Gas industry must pay Queenslanders: Trad
Opponents of Queensland's gas royalty hike have labelled the move a kick in the guts for the resources sector, but Treasurer Jackie Trad says it's time for the industry to pay more.
Gas royalties will increase from 10 per cent to 12.5 per cent from July 1 to raise $476 million over four years to plug revenue shortfalls elsewhere.
The Queensland Resources Council says it will make gas royalties the highest in Australia, risking jobs and future investment.
But Ms Trad says the Labor administration had supported the industry in its climb to become one of the state's biggest exports, and it is now time to pay up.
"There has been a ten per cent royalty rate on the gas sector for the past ten years. It was a competitive royalty rate because it was a new, fledgling industry," she said on Wednesday.
"Now it is very much established. It is very much growing at a rapid rate and now is the time for it to pay a bit more to the people of Queensland."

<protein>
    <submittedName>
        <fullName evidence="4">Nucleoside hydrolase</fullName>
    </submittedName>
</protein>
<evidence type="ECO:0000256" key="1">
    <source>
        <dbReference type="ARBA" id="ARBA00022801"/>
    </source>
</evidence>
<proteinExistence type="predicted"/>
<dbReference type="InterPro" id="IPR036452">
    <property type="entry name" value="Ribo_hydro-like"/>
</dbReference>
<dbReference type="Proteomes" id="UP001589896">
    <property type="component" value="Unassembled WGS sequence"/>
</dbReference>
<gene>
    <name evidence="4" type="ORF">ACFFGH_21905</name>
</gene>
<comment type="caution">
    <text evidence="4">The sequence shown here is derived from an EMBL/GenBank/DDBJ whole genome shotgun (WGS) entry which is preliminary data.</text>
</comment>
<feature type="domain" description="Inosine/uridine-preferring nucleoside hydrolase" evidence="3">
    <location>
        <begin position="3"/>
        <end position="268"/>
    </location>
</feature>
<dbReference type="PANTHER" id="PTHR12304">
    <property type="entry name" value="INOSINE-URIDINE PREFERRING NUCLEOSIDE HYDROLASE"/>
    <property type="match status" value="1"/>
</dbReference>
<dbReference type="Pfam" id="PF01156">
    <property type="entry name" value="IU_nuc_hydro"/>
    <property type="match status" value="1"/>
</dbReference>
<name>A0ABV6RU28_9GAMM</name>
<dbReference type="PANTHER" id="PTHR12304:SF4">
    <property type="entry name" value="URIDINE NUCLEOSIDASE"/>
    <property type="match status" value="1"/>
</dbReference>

She admitted the industry was given no warning of the hike prior to the 2019/20 budget announcement on Tuesday.
The second term Palaszczuk government's relationship with the resources industry has been centre stage since Labor's federal poll loss in May.
The loss has been attributed to Labor's perceived failure to accommodate Adani's plans to dig a new thermal coal mine - and the jobs it could bring to the regions.
The state government has since stressed its support for the sector and the communities that rely on it for jobs.
Ms Trad revealed a surplus for 2019/20 on Tuesday, but with a whopping estimated $78.7 billion in total government debt.
She says the government's focus is on making new jobs, particularly in the regions where government spending is a key economic driver, and where it needs support at next year's state poll.
Liberal National Party leader Deb Frecklington claims the government isn't doing what it says it is and that it's wasting the money it has borrowed.
"It is a big Labor lie that this is a budget to build, when there is less infrastructure," she said.
Land taxes will be increased to fund record spending on hospitals, schools and roads, and the government will also look for internal savings.
That debt figure is expected to blow out to more than $90 billion in four years, but Ms Trad says it is manageable.
Economists say an increase in the payroll tax threshold to $1.3 million for small businesses will open up jobs.
There is a one per cent rate cut for regional employers with a majority of their workers in regional areas.
© AAP 2019